The most famous privately zoned city, Houston, is predicated on a grid-iron pattern of subdivision.
4 The firm and the law prevail over the market in conflict resolution
Boundary disputes have a long history (Price 1955; Campbell 1996; Cuomo 2000). In recent years, there has been a huge surge in disputes as to the precise location of the common true boundary between lots, in spite of the promotion by professional and governmental bodies4 of mediation or other modes of alternative dispute resolution (ADR) (see, for instance, O’Brien and Prendergast 2013, 2014; Koo 2013; Sky 2013). Scholars are aware that the commodification of land and the desire for “clearly defined property rights” in initial public offerings (IPO), due diligence, greed, etc., have added to the fuel. In terms of economic theory, the phenomenon can be summarized as one in which parties do NOT settle privately in a contractual manner via “The Market”, according to the spirit of the land use conflict story used by Coase (1960). Instead, they seek the assistance of the courts, i.e. “The Law”, which is an alternative to “The Firm” or “The Market”. The title of Coase’s (1988) book, a collection of past essays and reflections, on three “solutions” to disputes is entitled The Firm, The Market and The Law. This Coasian generalization does not imply that a court solution is always the most efficient outcome. However, any bad case will sooner or later be revoked or overruled by a more efficient decision.5 For the purpose of our analysis, it is not submitted that all boundary disputes are best decided by the courts. Rather, it is explained why the courts are a better alternative when dealing with urban land boundary disputes.
Translated into a Coasian language, the idea of Blomley (2008) referred to above might have conflated land property and property rights to land. The former is inputs/outputs and the latter social relations between persons with respect to land as either inputs or outputs. Blomley would thus agree that the law courts as an institution or the law as a “practice” have an effect: namely reducing the transaction costs of dealing with property rights to land.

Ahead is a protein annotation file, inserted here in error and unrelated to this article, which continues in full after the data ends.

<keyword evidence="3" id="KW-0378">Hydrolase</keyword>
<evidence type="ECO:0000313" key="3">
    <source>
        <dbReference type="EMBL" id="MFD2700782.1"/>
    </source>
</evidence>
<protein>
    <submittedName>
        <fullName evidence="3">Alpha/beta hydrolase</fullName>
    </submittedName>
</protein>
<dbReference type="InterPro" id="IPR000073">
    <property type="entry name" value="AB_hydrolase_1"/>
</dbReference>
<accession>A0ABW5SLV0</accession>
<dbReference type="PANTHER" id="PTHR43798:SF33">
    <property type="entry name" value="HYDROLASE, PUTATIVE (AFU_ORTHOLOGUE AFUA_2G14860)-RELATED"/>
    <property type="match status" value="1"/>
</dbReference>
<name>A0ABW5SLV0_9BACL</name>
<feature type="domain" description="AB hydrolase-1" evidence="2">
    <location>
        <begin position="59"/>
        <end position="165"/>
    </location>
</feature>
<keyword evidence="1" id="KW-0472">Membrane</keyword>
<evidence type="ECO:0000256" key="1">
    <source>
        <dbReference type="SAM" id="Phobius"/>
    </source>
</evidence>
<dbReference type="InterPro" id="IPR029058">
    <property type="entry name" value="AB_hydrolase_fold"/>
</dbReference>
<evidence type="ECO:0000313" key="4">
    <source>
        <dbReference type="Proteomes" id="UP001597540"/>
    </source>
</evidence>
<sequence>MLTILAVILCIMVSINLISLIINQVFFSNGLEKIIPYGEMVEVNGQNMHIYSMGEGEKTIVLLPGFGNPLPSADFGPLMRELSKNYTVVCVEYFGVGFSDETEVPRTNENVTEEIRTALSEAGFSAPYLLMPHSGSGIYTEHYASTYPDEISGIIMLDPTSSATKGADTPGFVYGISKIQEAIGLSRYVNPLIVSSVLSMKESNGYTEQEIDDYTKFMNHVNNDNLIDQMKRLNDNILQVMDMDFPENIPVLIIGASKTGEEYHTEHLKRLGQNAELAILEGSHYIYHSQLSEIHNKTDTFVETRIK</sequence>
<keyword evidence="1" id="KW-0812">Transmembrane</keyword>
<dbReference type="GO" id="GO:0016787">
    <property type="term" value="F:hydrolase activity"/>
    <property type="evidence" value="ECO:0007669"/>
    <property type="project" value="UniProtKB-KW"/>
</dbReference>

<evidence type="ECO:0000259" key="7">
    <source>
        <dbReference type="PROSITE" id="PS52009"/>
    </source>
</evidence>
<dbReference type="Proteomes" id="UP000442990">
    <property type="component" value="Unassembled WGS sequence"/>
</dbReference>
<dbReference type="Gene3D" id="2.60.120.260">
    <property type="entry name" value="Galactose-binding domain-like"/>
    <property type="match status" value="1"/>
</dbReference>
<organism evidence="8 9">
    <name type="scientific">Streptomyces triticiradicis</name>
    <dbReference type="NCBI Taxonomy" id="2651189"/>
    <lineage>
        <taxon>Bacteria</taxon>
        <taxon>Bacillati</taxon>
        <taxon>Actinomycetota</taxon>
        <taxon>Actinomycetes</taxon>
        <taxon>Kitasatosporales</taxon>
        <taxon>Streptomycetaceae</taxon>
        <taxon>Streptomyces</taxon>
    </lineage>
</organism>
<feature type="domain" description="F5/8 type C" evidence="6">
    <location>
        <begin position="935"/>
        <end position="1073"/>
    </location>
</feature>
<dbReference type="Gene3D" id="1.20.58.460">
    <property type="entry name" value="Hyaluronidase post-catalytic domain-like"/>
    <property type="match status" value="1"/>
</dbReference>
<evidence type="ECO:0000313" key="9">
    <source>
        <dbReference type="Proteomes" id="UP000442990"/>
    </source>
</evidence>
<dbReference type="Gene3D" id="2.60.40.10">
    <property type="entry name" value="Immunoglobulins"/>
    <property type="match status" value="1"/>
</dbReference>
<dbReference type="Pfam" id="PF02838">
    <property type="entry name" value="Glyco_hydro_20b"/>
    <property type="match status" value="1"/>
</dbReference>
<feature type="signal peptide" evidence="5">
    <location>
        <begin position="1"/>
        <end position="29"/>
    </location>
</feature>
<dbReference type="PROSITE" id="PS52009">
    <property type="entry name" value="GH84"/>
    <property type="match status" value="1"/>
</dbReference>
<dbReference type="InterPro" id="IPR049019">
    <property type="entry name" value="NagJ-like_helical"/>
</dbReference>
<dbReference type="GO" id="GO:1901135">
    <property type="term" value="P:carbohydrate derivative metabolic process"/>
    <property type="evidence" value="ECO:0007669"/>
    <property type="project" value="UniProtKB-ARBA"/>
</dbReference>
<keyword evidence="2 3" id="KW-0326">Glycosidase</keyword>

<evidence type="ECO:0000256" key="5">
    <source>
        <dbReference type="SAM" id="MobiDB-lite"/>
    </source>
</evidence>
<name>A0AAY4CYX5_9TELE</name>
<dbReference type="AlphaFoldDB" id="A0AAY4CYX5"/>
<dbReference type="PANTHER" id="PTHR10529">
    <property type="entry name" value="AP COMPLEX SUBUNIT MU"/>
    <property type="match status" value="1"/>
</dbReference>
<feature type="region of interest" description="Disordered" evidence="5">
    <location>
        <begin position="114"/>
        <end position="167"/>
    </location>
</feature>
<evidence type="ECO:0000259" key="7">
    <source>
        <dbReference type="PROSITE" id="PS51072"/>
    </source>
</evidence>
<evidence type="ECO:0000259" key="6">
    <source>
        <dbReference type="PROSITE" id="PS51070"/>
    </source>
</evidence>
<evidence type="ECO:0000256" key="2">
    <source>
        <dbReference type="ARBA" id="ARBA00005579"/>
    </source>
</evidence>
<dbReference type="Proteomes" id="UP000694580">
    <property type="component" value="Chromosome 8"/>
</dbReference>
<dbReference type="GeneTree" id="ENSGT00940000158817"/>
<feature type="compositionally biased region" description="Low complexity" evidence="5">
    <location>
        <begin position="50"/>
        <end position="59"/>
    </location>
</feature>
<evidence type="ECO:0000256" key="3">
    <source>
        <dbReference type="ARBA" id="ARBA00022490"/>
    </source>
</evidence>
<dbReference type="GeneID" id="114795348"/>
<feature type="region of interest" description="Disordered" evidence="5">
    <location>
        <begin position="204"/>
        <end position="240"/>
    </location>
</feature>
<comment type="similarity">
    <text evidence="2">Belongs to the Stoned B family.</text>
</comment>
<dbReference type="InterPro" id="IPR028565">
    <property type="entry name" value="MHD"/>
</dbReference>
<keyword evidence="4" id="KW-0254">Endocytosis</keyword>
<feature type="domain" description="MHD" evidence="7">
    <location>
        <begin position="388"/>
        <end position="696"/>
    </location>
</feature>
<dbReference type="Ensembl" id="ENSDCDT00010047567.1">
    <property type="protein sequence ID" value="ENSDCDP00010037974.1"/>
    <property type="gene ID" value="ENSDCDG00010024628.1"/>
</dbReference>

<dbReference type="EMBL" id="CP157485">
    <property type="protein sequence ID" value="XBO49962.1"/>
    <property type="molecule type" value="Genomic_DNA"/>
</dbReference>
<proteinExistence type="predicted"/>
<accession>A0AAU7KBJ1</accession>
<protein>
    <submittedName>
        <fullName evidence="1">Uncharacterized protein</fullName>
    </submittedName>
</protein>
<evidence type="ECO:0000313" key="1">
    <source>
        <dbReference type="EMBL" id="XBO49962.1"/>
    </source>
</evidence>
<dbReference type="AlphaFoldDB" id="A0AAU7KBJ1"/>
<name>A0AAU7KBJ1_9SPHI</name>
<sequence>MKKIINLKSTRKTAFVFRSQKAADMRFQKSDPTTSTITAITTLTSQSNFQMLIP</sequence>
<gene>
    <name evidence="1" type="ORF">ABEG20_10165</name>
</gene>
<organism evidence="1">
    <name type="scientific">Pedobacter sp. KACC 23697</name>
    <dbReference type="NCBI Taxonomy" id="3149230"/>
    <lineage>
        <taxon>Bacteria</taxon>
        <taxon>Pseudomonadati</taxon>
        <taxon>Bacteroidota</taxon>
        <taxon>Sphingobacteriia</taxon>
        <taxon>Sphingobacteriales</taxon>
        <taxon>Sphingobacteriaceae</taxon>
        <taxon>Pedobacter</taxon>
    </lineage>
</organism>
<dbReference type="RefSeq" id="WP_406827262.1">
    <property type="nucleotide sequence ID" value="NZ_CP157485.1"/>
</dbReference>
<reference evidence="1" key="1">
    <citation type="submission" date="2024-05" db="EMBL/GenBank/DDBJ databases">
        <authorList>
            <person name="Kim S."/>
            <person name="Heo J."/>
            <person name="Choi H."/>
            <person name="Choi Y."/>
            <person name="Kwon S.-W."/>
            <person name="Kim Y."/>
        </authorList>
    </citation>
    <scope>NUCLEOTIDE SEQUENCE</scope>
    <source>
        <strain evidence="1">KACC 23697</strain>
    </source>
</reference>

According to Coase Theorem 1, the initial alignment of the property boundaries would not affect the land use mix, in terms of areas devoted to activities they are supposed to segregate, as parties could trade all or part of the land they own: that is, trade a movement of boundaries. That boundaries are tradable does not entail that therefore de jure land boundaries need not be clearly delineated ab initio. Whether such delineation is by custom, taboo, agreement or might and whether it is mapped or registered do not matter. What matters is that these boundaries are known and accepted de jure. Indeed, without certainty of boundaries, Coasian (contractual) exchange about their de facto (and economically efficient) location cannot commence.
In simple terms, under Coase Theorem 1, the resolution of boundary disputes is a pre-contractual process with a view to determining the de jure boundaries. Hence, the disputes cannot be resolved by mutual agreement.
One may think that there must be situations in which two landowners would like to settle a de jure common boundary confusion or ambiguity without a dispute or legal battle and would agree to the opinion of a third-party expert, say a land surveyor or a community leader. They trust that they can reach a “gentleman’s solution” where for instance: (a) the parties inherit/acquire land knowing in advance that the de jure common land boundary is confusing and both parties are generous and/or disinterested and (b) they do not have the time or money to fight and a quick fix is preferred/required for something of greater importance/value. As these are not court stories, they are unreported and hence little known to outsiders.
However, the consensus of practitioners is that settlement outside the court over boundary disputes is rare. That is despite certain reported cases in which the legal costs of dispute settlement well exceed the values of the land involved. Why is it so hard for landowners to settle without the assistance of the government (a firm) court (the law)? There are both surveying and economic reasons for this, as discussed in the rest of this paper. In terms of Coasian logic, the task is to explain why, where transaction costs are positive, Coase Theorem 1, which presupposes the clearly delineated property boundaries (but zero transaction costs), is more applicable than Coase Theorem 3, which does not.